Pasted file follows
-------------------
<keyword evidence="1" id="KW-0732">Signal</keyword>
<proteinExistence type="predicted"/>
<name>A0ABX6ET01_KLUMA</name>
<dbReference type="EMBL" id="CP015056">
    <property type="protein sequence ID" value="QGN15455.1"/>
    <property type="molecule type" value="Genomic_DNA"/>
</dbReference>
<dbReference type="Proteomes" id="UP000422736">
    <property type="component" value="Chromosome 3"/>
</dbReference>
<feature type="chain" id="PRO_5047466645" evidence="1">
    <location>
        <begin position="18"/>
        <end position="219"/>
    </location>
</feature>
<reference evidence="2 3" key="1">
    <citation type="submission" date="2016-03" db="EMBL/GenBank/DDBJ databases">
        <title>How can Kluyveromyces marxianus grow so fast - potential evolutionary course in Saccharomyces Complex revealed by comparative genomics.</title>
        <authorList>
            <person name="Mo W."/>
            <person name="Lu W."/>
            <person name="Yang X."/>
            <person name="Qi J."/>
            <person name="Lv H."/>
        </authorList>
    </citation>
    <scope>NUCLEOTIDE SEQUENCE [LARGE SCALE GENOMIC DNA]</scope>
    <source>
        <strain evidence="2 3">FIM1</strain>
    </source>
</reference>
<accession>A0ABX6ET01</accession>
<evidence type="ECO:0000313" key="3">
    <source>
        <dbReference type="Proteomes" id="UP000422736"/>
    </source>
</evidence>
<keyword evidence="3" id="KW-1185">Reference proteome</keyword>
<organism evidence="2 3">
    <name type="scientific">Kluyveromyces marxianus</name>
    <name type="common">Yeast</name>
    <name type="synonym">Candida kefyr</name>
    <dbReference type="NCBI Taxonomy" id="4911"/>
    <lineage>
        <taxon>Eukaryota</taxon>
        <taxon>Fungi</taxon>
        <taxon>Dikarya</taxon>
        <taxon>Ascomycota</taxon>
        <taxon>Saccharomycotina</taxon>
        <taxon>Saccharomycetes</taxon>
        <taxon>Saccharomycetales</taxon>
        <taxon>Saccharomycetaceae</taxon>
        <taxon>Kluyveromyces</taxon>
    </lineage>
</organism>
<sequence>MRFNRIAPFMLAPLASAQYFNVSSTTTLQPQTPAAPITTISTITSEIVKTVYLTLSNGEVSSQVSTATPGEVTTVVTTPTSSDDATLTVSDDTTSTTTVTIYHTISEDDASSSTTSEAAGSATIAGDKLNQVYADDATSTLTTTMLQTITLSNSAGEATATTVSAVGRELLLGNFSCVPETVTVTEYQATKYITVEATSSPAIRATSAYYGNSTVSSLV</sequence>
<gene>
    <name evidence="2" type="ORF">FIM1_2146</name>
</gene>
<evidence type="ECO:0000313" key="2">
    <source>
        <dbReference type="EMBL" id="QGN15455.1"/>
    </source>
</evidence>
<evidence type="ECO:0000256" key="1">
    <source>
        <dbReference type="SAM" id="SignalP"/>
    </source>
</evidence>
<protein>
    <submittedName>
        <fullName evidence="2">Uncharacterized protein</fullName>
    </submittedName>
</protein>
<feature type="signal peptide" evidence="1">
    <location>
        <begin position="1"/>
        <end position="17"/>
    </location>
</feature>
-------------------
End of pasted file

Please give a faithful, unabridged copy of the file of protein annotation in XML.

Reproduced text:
<keyword evidence="1" id="KW-0732">Signal</keyword>
<proteinExistence type="predicted"/>
<name>A0ABX6ET01_KLUMA</name>
<dbReference type="EMBL" id="CP015056">
    <property type="protein sequence ID" value="QGN15455.1"/>
    <property type="molecule type" value="Genomic_DNA"/>
</dbReference>
<dbReference type="Proteomes" id="UP000422736">
    <property type="component" value="Chromosome 3"/>
</dbReference>
<feature type="chain" id="PRO_5047466645" evidence="1">
    <location>
        <begin position="18"/>
        <end position="219"/>
    </location>
</feature>
<reference evidence="2 3" key="1">
    <citation type="submission" date="2016-03" db="EMBL/GenBank/DDBJ databases">
        <title>How can Kluyveromyces marxianus grow so fast - potential evolutionary course in Saccharomyces Complex revealed by comparative genomics.</title>
        <authorList>
            <person name="Mo W."/>
            <person name="Lu W."/>
            <person name="Yang X."/>
            <person name="Qi J."/>
            <person name="Lv H."/>
        </authorList>
    </citation>
    <scope>NUCLEOTIDE SEQUENCE [LARGE SCALE GENOMIC DNA]</scope>
    <source>
        <strain evidence="2 3">FIM1</strain>
    </source>
</reference>
<accession>A0ABX6ET01</accession>
<evidence type="ECO:0000313" key="3">
    <source>
        <dbReference type="Proteomes" id="UP000422736"/>
    </source>
</evidence>
<keyword evidence="3" id="KW-1185">Reference proteome</keyword>
<organism evidence="2 3">
    <name type="scientific">Kluyveromyces marxianus</name>
    <name type="common">Yeast</name>
    <name type="synonym">Candida kefyr</name>
    <dbReference type="NCBI Taxonomy" id="4911"/>
    <lineage>
        <taxon>Eukaryota</taxon>
        <taxon>Fungi</taxon>
        <taxon>Dikarya</taxon>
        <taxon>Ascomycota</taxon>
        <taxon>Saccharomycotina</taxon>
        <taxon>Saccharomycetes</taxon>
        <taxon>Saccharomycetales</taxon>
        <taxon>Saccharomycetaceae</taxon>
        <taxon>Kluyveromyces</taxon>
    </lineage>
</organism>
<sequence>MRFNRIAPFMLAPLASAQYFNVSSTTTLQPQTPAAPITTISTITSEIVKTVYLTLSNGEVSSQVSTATPGEVTTVVTTPTSSDDATLTVSDDTTSTTTVTIYHTISEDDASSSTTSEAAGSATIAGDKLNQVYADDATSTLTTTMLQTITLSNSAGEATATTVSAVGRELLLGNFSCVPETVTVTEYQATKYITVEATSSPAIRATSAYYGNSTVSSLV</sequence>
<gene>
    <name evidence="2" type="ORF">FIM1_2146</name>
</gene>
<evidence type="ECO:0000313" key="2">
    <source>
        <dbReference type="EMBL" id="QGN15455.1"/>
    </source>
</evidence>
<evidence type="ECO:0000256" key="1">
    <source>
        <dbReference type="SAM" id="SignalP"/>
    </source>
</evidence>
<protein>
    <submittedName>
        <fullName evidence="2">Uncharacterized protein</fullName>
    </submittedName>
</protein>
<feature type="signal peptide" evidence="1">
    <location>
        <begin position="1"/>
        <end position="17"/>
    </location>
</feature>